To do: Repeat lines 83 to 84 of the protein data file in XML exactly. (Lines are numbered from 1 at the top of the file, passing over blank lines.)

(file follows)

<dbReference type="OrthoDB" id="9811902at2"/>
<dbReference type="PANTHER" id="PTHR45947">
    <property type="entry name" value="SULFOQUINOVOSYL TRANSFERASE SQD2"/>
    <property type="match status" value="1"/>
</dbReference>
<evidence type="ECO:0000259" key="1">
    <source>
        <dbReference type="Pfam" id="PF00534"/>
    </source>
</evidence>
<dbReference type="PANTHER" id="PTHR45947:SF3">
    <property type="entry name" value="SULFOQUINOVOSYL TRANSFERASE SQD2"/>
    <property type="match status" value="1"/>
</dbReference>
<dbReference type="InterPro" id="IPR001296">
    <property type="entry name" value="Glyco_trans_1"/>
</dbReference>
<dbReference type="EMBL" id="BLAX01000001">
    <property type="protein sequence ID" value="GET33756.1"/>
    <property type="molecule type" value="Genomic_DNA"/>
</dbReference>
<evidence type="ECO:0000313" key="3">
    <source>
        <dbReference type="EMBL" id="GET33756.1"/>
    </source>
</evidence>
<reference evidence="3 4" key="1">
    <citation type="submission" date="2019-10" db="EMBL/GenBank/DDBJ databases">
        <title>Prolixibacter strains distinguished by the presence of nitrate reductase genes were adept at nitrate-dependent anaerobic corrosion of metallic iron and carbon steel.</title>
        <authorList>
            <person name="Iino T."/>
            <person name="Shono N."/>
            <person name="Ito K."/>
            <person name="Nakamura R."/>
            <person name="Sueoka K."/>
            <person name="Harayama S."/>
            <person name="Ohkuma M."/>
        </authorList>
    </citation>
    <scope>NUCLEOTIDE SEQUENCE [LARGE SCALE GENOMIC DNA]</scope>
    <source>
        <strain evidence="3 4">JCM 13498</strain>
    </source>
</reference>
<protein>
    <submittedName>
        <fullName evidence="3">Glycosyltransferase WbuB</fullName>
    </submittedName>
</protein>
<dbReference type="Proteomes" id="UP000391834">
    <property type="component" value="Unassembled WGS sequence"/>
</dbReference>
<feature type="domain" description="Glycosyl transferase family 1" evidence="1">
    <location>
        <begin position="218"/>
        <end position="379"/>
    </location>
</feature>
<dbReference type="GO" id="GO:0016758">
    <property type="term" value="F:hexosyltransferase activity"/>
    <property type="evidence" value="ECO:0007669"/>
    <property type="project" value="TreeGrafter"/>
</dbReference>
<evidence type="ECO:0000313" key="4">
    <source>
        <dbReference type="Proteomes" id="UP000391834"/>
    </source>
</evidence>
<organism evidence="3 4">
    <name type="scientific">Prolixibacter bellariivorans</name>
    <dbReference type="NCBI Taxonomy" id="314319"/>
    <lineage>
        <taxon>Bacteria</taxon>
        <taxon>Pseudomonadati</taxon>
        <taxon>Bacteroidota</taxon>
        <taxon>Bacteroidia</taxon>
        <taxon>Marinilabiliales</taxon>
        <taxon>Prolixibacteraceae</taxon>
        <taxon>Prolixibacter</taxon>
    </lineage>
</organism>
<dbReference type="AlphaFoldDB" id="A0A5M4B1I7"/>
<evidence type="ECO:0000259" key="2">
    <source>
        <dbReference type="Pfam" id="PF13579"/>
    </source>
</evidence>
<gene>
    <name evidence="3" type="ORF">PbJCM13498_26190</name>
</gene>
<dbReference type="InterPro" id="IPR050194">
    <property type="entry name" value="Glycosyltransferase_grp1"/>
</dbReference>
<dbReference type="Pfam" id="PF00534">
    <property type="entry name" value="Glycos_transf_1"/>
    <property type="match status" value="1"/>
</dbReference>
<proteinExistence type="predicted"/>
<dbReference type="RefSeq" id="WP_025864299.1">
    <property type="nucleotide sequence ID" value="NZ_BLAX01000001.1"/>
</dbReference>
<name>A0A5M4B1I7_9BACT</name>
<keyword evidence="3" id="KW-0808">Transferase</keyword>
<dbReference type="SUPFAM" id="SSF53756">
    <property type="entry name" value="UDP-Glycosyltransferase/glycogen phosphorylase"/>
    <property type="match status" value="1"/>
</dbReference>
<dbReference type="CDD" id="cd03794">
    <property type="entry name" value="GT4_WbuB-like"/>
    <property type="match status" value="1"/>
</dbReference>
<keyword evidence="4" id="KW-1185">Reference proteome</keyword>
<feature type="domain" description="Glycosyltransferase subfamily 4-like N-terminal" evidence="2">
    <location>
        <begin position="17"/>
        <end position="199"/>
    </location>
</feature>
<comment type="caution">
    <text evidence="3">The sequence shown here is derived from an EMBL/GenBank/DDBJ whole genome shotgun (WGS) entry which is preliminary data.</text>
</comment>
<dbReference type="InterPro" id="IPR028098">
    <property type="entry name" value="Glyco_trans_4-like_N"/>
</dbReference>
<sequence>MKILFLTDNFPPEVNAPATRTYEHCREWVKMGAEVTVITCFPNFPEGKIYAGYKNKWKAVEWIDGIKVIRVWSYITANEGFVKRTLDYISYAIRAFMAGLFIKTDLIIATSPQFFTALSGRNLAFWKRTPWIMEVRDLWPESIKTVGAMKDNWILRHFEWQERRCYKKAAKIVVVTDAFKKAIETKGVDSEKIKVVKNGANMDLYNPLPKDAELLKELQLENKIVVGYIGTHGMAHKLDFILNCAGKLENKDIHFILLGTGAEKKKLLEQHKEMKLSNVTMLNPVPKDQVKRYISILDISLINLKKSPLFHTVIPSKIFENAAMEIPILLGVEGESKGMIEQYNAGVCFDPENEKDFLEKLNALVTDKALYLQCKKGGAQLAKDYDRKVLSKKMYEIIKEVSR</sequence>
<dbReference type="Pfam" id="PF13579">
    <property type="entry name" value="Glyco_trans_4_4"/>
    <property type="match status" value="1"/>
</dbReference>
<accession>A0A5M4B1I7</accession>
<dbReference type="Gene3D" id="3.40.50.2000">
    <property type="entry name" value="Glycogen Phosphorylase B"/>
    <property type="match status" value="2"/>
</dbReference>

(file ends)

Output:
<evidence type="ECO:0000259" key="2">
    <source>